Associate Producer of Long Day’s Journey Into Night, by Eugene O’Neill at Broadway’s Plymouth Theatre in 2003. With Lead Producer David Richenthal, Robert Falls directs what he has called his “dream cast”: Brian Dennehy as the miserly master actor, James Tyrone; Vanessa Redgrave as his desperately lonely, morphine addict wife, Mary; Philip Seymour Hoffman as the debauched, cynical eldest son, James Tyrone, Jr. (Jamie); and Robert Sean Leonard as the tubercular poetical younger son, Edmund. Irish-born actress Fiana Toibin completes the cast of the Tyrone’s Irish maid. Sets and costumes, Santo Loquasto; lighting, Brian MacDevitt; sound, Richard Woodbury.
Vanessa Redgrave takes a true star turn as the morphine-addled matriarch who watches her family dissolve through bleary eyes. The weak coughing fits of her youngest (Robert Sean Leonard) and the strutting and fretting of her husband (Brian Dennehy) and eldest son (Philip Seymour Hoffman) are heart-rendingly painted.
“Long Day’s Journey Into Night” is a marathon, lasting a bit over four hours. But it’s one family battle you are unlikely to forget.
New York Daily News ★★★★★
This is a great production of one of the world’s great plays.
New York Post ★★★★★
I have seen every major American, British and even Swedish cast, but this one – Vanessa Redgrave, Brian Dennehy, Philip Seymour Hoffman, Robert Sean Leonard and… Fiana Toibin – is the all-around finest.
New York Times ★★★★★
Even given these lapses, however, this remains the most lucid and unsettling account of “Journey” that I have ever seen. Ultimately Ms. Redgrave’s Mary does not run away with the show, which would terminally upset its balance. Instead, she radiates a searching, flickering light that reveals not only the battling selves beneath her skin but those of the others as well.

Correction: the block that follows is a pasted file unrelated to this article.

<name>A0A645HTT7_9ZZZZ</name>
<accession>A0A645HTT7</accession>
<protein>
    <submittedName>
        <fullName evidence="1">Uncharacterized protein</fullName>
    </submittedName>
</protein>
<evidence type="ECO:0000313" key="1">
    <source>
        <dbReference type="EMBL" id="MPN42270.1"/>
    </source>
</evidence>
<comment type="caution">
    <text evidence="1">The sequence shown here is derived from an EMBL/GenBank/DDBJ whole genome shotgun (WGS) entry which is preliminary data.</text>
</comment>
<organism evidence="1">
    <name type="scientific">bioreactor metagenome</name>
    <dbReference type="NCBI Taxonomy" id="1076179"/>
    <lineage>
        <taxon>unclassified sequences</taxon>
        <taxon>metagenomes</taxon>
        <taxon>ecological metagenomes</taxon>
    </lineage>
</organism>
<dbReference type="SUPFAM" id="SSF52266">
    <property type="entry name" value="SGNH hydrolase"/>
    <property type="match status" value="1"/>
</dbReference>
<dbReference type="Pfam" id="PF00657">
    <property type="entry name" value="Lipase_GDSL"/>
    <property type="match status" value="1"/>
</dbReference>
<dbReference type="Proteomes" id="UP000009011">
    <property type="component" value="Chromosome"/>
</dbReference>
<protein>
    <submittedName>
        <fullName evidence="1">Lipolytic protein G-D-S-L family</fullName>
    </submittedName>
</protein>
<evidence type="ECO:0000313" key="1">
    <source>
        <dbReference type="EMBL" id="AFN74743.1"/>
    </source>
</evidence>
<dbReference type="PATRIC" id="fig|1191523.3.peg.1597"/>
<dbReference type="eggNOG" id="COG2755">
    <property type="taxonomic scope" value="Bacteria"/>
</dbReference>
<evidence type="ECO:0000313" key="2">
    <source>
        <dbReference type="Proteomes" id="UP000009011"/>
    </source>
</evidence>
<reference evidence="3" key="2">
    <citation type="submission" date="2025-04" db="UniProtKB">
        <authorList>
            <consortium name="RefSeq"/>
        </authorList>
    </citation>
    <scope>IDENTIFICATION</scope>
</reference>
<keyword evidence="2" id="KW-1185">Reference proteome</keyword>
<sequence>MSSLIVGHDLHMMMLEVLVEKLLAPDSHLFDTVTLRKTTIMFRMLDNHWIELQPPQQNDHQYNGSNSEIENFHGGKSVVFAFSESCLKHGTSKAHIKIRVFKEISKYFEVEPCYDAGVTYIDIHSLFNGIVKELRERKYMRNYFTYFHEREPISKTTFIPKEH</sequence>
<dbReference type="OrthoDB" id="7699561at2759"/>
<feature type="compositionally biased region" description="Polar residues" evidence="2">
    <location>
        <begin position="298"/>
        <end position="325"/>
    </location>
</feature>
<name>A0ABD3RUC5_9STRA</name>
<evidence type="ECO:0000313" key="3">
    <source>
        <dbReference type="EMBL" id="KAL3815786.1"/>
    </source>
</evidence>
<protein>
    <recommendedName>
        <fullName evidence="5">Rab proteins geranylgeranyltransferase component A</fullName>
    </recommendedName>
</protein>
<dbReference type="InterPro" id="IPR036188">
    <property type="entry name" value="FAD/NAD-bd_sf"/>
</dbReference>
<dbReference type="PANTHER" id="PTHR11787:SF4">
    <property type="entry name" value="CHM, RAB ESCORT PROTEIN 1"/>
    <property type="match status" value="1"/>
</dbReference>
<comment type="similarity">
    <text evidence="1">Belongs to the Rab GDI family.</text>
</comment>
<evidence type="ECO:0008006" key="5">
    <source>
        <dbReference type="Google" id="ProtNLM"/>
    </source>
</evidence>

Newark Star-Ledger ★★★★★
Clocking in at four hours (with two intermissions), “Long Day’s Journey Into Night” is a drama that demands commitment and concentration from audiences as much as its actors. Because the artists here are so magnificent, bringing the Tyrones to life with great power, the time passes faster than might be expected — yet the memory of such performances will linger for years.
O’Neill’s emotional rhythm comes in waves and mood swings of lumbering honesty. There is outburst and apology, suspicion and shame, indictment and defense, confession and coverup, sentiment and cynicism, litanies of accusation and self-recrimination… The tension is unrelenting as everyone sinks deeper into his or her own particular opiate.
The Journal News ★★★★★
But there is an unquestionable, stately beauty in this play of endless pain. Especially when it is so grandly acted by a cast of a caliber we won’t soon see again.
USA Today ★★★★
But if you find yourself wanting to look away occasionally, it won’t be to check your watch. Falls’ mercilessly naturalistic interpretation enables us to see the Tyrones, that mother of all dysfunctional modern families, unravel in what seems like real time. And it’s seldom a pretty sight.